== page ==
On May 31st, 2000, the Carolina Hurricanes made a minor trade sending a 2002 eighth round pick for Paul Ranheim. That trade marked the first of five involving 2002 draft picks GM Jim Rutherford would make prior to the 2002 NHL entry draft. By draft day, Carolina had just four picks remaining in a year that would see 291 players selected. The chances of finding a star player were low with their first pick at No. 25. But the Hurricanes scouting staff found a player who would go on to make a huge splash in his first season. He is the only player of the Hurricanes crop to see any NHL action, but the impact he had in the 2006 Stanley Cup playoffs makes the 2002 draft year one of the most significant in franchise history.
Ward was rock solid for the Red Deer Rebels in his draft year, posting a 2.26 goals against that paced the league and logged 30 wins, which was good enough for second among WHL tenders. He also was a member of the 2001 Memorial Cup winning team.
Ward turned pro in 2004 with the Lowell Lock Monsters and registered the best numbers of his hockey career. In 50 games, Ward posted a 1.99 GAA and .937 save percentage, earning him a spot on the AHL All-Rookie Team.
In 2005-06, Ward became the backup goaltender behind Martin Gerber. He played 28 regular season games and showed flashes of brilliance, but was overall less than spectacular. Ward placed last in GAA (2.93) and save percentage (.882) among the 13 rookie goaltenders. But Ward showed up when it counted most. With his team down 2-0 in the opening round of the playoffs, Ward replaced Gerber and carried the Hurricanes all the way to a Stanley Cup Championship, beating out Martin Brodeur and Ryan Miller along the way. In 23 games, Ward posted a 2.14 GAA and .920 save percentage. Ward became only the fourth rookie goaltender to win the Conn Smythe Trophy and set multiple records.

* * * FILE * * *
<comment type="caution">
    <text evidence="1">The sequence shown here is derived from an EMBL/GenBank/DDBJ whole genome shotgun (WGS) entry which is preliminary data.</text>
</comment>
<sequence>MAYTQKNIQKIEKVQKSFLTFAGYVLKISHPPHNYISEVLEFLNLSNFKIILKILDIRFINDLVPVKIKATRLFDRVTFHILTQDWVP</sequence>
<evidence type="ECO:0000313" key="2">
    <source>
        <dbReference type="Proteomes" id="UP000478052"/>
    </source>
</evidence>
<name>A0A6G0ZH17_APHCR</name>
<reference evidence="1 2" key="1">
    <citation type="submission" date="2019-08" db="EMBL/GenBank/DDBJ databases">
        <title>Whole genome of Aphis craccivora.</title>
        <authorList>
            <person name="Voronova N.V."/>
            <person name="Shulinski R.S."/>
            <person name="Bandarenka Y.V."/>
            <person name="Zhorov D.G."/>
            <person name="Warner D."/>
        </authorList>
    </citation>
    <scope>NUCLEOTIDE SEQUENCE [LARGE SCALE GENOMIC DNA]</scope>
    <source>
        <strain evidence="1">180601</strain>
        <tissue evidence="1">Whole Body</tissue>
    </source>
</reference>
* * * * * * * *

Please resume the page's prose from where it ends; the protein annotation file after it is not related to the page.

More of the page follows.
The Hurricanes became the first team in ten years to miss the playoffs after winning the Cup and Ward showed few signs of becoming the elite-level goaltender he advertised in the playoffs. In 60 games in 2006-07, he posted below average numbers of 2.93 GAA and .897 save percentage. The starting position is his for another year, but it wouldn’t be entirely surprising to see him replaced in a few years.
Jesse Lane, D – 3rd round, 91th overall, Hull Olympiques, QMJHL
NHL Games: 0
Status: NHL Bust
Jesse Lane’s hockey career seemed to be gathering momentum when he was drafted in 2002. The 6’2, 205-pound defenseman has played all over the map, for Des Moines of the USHL, spending a season with the US Junior National team, and even making a stop at Harvard University, before making a name for himself with the Hull Olympiques in the QMJHL. Lane spent two seasons in the QMJHL posting attractive numbers including 75 points in 70 games in 2002-03, split between the Olympiques and the Victoriaville Tigres. In the fall of 2003, Lane attended the Hurricanes’ rookie camp, but failed to agree on a contract. He returned to Des Moines for 24 games, posting 14 points, while completing his freshman studies at Harvard and working at the Cato Institute in Washington. At the start of the 2004-05 season, Lane again attended a rookie camp, this time with the Washington Capitals. He was not offered a contract and decided to continue his education and keep fit by playing lacrosse.